Deposit money is needed by the business sector to pay the workers who receive the wage income Yw per period. The need is only temporary because the business sector gets the money back if the workers fully spend their income, i.e. if C=Yw. Overdrafts are needed by the household sector for consumption expenditures if the households want to spend before they get their income.

For the case of a balanced budget C=Yw, the idealized transaction sequence of deposits/overdrafts of the household sector at the central bank over the course of one period is shown on Wikimedia.#1

The household sector’s deposits/overdrafts are ZERO at the beginning and end of the period. Money is continually created and destroyed during the period under consideration. There is NO such thing as a fixed quantity of money. The central bank plays an accommodative role and simply supports the autonomous market transactions between the household and the business sector.

From this follows the average stock of transaction money as M=kYw, with k determined by the transaction pattern. In other words, the average stock of money M is determined by the autonomous transactions of the household and business sector and created out of nothing by the central bank. The economy NEVER runs out of money. There is NO such thing as “an excessive demand for one particular asset (the medium of exchange) relative to other assets.”

The transaction equation reads M=kPRL (2) in the case of budget balancing and market clearing. If employment L is doubled, the average stock of transaction money M doubles. If employment is halved, the average stock of transaction money M halves.

As long as the central bank finances the wage bill Yw=WL with money creation out of nothing, and with wage rate W and productivity R fixed, the price P does not move one iota according to (1). The average quantity of money M increases/decreases according to (2) but there is no inflation/deflation. Money is absolutely neutral. The creation of fiat money is the correct way of bringing money into the economy.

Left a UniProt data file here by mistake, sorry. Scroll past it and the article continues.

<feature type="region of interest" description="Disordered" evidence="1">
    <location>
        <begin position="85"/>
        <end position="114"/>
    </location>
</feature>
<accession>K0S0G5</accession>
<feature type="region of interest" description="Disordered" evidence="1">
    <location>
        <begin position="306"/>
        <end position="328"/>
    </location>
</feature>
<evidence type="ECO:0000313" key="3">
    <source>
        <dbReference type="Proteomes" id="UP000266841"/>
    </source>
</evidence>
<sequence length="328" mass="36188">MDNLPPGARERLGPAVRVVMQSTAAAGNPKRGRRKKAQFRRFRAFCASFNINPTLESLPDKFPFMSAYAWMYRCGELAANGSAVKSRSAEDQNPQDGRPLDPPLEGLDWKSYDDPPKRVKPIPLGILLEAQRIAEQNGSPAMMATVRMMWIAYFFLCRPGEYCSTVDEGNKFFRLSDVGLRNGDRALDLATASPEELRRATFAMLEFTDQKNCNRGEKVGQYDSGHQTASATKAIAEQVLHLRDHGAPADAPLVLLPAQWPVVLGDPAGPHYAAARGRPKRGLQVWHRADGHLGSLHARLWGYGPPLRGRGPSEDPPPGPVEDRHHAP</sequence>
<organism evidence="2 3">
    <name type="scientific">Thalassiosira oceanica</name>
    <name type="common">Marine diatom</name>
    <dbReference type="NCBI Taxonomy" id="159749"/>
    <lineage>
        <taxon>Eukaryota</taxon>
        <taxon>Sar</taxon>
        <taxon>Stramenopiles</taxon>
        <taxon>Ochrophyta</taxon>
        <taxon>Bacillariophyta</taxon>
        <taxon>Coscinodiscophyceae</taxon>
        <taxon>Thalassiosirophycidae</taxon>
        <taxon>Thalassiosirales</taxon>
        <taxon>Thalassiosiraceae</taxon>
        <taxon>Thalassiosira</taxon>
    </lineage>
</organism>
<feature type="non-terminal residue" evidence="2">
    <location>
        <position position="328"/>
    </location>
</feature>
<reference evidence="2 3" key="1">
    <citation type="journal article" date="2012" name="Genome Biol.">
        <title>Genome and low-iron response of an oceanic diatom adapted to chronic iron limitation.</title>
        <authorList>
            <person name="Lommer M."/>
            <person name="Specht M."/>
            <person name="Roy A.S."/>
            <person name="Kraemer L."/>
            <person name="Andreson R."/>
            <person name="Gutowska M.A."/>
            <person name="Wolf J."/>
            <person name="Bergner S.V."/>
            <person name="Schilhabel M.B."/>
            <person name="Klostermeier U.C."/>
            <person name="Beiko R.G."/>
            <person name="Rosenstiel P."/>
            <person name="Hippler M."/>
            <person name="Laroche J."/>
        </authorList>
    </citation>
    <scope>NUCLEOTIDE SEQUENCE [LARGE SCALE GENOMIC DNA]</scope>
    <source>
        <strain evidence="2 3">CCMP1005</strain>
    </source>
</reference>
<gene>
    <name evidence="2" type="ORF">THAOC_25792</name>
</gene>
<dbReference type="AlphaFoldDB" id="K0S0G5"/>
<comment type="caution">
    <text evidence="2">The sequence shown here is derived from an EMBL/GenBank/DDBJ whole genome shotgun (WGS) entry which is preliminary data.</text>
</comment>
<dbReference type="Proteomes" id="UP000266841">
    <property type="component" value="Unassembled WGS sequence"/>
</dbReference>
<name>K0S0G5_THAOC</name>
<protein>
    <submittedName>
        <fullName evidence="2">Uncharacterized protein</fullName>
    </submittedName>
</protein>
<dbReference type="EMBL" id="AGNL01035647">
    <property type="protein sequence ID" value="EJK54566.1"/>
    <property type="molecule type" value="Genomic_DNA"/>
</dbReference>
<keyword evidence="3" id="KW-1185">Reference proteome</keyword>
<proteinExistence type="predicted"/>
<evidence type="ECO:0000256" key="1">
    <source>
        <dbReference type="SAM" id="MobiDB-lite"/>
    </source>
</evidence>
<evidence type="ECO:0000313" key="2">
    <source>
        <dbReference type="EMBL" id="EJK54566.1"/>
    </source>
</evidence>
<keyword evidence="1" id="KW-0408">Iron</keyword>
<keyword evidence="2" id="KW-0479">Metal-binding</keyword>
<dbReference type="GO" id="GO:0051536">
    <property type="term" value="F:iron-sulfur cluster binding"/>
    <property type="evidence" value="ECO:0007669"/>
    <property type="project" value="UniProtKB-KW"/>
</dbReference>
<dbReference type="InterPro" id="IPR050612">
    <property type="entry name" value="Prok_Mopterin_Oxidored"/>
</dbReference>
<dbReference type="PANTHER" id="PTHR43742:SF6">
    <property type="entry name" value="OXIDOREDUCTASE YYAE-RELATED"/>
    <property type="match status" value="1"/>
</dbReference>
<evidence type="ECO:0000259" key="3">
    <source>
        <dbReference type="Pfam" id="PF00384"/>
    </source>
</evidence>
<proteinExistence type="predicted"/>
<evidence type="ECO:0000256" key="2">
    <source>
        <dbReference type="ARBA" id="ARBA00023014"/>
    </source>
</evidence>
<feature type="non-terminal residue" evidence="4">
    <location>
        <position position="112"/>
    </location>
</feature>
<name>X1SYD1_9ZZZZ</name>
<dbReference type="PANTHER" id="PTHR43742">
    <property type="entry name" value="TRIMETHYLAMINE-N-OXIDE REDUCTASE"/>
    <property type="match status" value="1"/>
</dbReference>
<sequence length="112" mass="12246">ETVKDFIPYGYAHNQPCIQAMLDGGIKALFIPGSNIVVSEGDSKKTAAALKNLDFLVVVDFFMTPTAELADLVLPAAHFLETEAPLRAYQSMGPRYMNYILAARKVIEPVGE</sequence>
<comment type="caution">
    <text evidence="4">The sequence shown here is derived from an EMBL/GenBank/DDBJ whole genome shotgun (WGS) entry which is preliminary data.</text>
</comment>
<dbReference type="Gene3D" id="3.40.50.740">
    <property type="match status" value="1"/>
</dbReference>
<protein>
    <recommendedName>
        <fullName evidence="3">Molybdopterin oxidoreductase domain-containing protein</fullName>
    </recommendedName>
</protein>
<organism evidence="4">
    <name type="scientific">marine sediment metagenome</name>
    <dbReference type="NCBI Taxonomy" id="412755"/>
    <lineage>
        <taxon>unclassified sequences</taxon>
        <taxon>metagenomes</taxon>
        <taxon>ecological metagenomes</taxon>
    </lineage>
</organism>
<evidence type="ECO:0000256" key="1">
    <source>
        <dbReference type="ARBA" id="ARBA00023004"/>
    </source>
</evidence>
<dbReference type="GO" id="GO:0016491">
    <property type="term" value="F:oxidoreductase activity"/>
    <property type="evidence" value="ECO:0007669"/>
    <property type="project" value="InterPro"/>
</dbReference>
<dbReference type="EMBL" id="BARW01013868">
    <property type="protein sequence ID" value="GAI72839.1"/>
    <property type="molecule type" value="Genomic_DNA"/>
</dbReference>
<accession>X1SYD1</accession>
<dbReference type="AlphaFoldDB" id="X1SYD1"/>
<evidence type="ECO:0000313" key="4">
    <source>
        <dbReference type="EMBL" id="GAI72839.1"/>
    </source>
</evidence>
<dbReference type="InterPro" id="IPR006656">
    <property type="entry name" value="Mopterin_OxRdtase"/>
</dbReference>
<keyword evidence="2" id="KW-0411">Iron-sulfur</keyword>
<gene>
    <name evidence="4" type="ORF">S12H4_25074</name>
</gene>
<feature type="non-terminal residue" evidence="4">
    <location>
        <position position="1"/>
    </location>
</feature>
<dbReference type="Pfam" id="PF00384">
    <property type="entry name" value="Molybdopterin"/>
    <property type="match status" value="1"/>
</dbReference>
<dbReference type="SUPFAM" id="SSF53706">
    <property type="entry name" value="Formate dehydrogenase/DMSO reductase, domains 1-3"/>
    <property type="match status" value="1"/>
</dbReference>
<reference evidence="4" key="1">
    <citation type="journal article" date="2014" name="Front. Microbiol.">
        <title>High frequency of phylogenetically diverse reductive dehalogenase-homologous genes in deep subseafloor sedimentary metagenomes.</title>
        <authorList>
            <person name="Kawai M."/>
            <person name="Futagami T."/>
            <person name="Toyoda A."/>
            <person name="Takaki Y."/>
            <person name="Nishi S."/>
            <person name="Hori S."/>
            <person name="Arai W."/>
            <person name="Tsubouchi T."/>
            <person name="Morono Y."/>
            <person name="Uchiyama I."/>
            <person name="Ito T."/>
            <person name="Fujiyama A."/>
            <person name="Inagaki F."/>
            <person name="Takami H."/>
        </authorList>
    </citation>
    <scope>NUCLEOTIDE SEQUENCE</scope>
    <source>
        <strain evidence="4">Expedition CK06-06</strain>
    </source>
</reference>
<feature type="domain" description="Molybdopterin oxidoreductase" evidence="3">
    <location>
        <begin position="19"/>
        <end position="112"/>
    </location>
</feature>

Egmont Kakarot-Handtke

#1 Wikimedia, Idealized transaction pattern
https://commons.wikimedia.org/wiki/File:AXEC98.png

(Just wanted to say -- great post.)

BJH: thanks!

Nick,

"In the new version of the parable, just like in the original version, a shortage of money (an excess demand for the medium of exchange) would cause a decline in the volume of trade. Unable to sell as many apple trees as they want, the owners of apple trees buy fewer banana trees than they normally would. And so on around the triangle."

Nope, in the new version of the parable money is not required at all. Your assumption:

"I have (implicitly) assumed trees last forever"

That makes it easy enough to create a contract (three party) that transfers ownership of trees once every year for all time without ever touching money.
The Wicksellean "tree market" only needs to exist once.

The problem with creating a Wicksellean fruit market is that you need to do it for each harvest - hence, money becomes very convenient.
And the reason that money is convenient is that it tends to be more persistent than the goods being purchased.
Meaning that I can sell my cherries for money and hold on to the money for a while until my banana growing buddy arrives at the Wicksellean market with his bananas.

If my cherries lasted forever and I lived forever, I could forgo money and just wait as long as needed at the Wicksellean market for the bananas to arrive.

Regarding your second version:

Suppose in the framework of your parable I sell an apple tree.

The apple tree produces output in the current accounting period – the corresponding fruit production that the buyer wanted.

That single period fruit production associates with income of equivalent value. The value of the income is embedded in the sale price of the capital asset. Otherwise, the capital asset would be worth zero and sell for zero. It isn’t and it doesn’t.